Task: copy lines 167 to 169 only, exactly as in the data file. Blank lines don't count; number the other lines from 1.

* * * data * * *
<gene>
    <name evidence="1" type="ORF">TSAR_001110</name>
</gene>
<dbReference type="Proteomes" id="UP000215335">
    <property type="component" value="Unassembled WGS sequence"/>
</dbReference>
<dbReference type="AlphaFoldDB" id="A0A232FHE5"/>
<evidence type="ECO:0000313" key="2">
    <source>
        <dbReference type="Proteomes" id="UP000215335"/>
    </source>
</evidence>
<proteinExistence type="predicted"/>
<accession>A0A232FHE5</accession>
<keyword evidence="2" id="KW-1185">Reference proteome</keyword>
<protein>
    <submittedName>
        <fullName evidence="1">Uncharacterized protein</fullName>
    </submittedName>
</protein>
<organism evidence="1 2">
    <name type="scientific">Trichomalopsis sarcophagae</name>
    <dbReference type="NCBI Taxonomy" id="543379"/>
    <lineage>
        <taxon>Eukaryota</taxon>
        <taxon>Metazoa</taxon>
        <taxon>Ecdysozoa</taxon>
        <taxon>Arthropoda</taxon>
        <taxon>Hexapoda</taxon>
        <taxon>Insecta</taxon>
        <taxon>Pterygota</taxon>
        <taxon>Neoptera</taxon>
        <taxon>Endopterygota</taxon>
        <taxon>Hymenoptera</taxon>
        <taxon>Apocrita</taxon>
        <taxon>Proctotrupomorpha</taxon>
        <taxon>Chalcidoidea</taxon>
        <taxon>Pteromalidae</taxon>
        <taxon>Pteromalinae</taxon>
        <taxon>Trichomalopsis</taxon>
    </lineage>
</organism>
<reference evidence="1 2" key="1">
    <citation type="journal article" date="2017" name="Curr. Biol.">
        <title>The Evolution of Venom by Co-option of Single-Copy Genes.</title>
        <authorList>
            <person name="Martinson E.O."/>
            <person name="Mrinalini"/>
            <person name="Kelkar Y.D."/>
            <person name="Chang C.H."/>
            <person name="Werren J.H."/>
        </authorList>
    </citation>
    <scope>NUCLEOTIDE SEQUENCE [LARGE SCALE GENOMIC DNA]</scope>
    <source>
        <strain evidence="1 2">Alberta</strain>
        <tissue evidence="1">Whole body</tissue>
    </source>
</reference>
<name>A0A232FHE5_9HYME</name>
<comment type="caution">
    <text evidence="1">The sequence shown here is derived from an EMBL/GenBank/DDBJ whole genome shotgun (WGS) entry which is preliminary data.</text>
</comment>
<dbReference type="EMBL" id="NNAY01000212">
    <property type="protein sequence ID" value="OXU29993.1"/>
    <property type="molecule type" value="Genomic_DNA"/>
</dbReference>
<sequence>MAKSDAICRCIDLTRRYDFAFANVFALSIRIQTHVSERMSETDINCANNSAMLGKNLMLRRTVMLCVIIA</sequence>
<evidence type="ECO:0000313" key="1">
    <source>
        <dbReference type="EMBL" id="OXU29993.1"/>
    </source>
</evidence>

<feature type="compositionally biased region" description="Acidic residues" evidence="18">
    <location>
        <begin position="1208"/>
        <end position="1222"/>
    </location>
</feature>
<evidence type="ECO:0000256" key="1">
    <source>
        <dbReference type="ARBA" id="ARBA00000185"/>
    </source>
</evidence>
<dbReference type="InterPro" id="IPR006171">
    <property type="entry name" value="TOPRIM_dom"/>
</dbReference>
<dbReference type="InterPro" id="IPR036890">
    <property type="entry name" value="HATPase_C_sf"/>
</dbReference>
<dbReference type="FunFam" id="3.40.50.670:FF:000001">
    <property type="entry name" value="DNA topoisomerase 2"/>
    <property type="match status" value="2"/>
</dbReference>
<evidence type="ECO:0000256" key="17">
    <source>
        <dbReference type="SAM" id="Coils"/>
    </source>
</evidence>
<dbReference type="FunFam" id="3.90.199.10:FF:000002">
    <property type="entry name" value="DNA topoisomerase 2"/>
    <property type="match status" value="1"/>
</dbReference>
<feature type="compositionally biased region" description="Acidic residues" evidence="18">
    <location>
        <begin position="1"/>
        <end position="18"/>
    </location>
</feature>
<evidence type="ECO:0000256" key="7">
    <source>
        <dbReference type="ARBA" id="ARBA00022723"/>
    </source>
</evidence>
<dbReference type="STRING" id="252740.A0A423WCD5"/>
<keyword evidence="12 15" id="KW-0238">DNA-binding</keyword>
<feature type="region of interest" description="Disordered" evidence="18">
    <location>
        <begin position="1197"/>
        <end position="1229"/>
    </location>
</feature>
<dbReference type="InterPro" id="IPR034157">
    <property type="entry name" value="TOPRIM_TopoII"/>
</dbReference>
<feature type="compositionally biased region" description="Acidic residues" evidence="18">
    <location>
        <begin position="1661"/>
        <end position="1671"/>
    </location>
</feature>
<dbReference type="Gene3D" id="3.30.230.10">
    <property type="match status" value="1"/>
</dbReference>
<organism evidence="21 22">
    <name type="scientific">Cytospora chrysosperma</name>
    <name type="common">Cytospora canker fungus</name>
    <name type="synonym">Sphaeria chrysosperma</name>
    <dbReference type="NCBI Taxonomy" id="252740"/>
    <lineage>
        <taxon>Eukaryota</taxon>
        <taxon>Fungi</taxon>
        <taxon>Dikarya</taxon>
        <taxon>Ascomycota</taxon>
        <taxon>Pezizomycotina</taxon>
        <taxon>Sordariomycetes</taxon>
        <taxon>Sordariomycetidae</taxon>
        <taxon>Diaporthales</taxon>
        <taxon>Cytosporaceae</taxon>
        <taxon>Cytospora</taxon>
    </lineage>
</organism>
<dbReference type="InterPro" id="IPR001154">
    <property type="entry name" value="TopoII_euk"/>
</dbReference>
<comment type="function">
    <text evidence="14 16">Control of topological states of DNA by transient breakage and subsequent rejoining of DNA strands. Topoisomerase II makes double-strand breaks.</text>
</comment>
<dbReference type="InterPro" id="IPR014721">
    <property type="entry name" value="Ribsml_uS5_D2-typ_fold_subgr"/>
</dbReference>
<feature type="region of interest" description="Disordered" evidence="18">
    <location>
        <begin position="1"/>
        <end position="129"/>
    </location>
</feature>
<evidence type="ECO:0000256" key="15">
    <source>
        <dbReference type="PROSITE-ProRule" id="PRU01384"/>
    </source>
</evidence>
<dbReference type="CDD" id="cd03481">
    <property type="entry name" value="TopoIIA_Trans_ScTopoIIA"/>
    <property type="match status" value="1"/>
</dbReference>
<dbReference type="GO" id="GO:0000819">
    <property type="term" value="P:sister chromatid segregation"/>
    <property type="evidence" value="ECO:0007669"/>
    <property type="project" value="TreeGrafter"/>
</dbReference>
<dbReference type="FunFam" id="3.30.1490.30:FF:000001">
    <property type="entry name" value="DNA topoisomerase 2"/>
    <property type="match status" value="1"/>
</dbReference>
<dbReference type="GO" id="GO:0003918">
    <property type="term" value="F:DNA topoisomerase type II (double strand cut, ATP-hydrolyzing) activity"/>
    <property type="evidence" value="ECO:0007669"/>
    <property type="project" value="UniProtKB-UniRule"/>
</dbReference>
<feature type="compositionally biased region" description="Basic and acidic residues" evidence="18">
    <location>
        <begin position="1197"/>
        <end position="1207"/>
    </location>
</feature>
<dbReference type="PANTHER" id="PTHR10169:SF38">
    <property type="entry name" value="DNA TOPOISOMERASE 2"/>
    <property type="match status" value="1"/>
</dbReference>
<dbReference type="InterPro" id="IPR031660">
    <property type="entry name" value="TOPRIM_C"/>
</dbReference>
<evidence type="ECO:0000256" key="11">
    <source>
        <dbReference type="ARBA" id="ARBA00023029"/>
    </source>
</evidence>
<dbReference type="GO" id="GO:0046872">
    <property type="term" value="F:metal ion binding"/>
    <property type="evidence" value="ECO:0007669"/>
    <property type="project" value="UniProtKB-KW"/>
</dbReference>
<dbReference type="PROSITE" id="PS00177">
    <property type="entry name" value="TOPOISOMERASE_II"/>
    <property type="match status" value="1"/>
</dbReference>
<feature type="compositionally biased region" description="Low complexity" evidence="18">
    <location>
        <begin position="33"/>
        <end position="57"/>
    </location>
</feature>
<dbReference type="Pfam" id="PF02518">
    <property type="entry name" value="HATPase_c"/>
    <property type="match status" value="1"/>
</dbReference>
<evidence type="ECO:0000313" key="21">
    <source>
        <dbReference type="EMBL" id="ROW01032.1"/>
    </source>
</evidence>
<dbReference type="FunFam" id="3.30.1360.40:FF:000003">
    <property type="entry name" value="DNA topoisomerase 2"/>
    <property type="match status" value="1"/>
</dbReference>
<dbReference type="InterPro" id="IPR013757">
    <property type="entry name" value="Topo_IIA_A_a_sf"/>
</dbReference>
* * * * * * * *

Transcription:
</feature>
<evidence type="ECO:0000256" key="15">
    <source>